Why Utilize Zend Server Community Edition
At work, we were looking to see where we were going as far as future PHP versions and maintaining our production environments it was appealing to see the Zend Server offering. After receiving the email about the public beta, I decided to give this a test spin and the results of which was taken with high regard.
The Zend Server actually hooks into your existing package management system for Linux machines. This helps to manage the dependencies that are required for PHP as well as making it easy for the system administrators to administer upgrades. While the Zend Server has not been perfected it is certainly a step in the right direction.
This allows us to easily add new servers to our production environments with little to no effort since many of the dependencies are already managed for us. This alone saves the sysadmin staff quite a bit of effort. Further upgrading to the latest version is much more simple than recompiling. Not to mention the eye-candy of the Zend Server control panel.
The advantages I’ve summed up quite a bit in the overview above, however, this did not include all of the above items.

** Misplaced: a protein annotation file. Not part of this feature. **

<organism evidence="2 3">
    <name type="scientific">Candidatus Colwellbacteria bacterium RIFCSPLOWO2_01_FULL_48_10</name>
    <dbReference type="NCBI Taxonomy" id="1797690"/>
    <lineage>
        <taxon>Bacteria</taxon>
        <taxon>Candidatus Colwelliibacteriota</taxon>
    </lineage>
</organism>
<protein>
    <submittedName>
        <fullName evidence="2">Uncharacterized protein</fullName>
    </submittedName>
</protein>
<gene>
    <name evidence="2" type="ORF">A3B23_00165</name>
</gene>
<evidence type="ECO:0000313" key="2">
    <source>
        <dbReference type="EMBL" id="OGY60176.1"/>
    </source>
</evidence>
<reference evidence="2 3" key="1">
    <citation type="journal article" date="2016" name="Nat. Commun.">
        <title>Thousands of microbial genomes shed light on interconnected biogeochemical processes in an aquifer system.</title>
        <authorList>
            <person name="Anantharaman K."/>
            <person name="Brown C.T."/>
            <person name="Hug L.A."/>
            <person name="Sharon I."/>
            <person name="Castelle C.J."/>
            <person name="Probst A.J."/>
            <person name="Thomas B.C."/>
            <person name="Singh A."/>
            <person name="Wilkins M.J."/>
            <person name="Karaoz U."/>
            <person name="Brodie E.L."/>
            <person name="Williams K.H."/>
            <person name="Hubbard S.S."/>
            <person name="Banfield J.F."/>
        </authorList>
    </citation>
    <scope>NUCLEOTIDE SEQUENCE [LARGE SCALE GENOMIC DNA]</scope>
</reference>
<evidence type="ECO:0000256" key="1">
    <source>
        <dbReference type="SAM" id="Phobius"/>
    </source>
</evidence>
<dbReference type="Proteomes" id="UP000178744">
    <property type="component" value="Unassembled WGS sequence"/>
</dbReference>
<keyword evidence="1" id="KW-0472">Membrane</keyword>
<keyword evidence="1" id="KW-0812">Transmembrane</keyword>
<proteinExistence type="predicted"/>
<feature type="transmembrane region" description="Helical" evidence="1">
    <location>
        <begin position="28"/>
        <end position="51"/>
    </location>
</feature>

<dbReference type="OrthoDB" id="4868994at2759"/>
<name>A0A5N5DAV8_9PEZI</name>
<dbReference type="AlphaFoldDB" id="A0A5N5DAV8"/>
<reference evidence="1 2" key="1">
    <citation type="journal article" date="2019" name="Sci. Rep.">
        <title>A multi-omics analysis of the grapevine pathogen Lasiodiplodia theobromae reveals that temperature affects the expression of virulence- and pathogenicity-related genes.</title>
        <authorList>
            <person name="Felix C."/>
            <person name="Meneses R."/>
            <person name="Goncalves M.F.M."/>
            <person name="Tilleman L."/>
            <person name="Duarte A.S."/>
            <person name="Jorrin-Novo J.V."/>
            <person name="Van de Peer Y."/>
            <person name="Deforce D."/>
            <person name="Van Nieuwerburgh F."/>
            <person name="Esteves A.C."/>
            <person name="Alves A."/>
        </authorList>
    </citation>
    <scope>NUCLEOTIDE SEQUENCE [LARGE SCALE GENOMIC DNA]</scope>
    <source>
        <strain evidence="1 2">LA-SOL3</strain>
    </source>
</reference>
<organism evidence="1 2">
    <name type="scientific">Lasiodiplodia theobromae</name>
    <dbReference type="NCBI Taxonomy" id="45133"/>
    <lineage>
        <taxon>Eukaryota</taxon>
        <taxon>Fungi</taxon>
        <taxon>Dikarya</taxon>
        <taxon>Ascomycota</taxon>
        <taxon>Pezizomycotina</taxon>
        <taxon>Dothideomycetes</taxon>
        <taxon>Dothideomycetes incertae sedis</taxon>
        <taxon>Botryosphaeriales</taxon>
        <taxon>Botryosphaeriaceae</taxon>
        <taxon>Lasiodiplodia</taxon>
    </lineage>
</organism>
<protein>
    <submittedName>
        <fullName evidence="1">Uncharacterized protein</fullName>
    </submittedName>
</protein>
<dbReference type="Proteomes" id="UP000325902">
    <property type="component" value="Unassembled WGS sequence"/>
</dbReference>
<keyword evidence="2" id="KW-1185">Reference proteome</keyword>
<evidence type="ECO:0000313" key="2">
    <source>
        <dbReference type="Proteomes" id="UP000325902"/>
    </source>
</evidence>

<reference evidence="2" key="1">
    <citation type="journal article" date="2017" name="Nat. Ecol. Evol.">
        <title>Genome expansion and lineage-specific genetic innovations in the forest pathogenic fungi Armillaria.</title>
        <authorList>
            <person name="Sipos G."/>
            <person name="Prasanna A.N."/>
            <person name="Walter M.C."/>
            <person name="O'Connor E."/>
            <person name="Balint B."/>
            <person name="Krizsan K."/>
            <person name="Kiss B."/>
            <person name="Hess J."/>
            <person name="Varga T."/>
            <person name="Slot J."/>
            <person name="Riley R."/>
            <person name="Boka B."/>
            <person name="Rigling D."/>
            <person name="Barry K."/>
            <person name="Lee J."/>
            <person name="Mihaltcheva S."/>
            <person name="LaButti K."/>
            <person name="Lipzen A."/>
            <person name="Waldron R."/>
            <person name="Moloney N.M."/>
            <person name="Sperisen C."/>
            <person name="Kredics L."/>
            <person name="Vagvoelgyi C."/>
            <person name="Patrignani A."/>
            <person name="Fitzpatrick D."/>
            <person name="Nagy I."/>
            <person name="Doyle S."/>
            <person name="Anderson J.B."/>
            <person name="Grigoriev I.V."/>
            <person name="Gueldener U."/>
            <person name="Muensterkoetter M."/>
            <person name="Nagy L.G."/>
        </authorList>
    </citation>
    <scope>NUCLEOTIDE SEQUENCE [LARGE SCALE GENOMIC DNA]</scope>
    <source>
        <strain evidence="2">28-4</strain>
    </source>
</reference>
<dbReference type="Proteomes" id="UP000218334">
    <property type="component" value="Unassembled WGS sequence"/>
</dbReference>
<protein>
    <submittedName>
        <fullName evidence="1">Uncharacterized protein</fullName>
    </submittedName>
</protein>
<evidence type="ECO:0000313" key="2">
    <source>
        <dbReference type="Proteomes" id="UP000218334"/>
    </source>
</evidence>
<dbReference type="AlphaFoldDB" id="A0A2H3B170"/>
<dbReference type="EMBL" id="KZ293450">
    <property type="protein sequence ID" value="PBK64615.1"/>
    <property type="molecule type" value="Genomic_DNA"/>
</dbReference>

Zend Control Panel
The Zend Control panel allows you to be able to enable and disable different server configurations easily including the management of extensions and directives. While this doesn’t seem like much at first, it really helps to be able to see what the different configurations are for each extension that is enabled or disabled between each server. Further, having all of the extensions and configuration values stored the way they were, we were able to add these to source control and have a deployment process to create our new servers at ease with a consistent configuration.
The log files that are being watched are configurable through an XML file located at gui/application/data/logfiles.xml. Here you can customize the logs that are being watched in each individual server. We added our applications files local to each machine to be able to see a quick glance if there is any problems on that particular machine.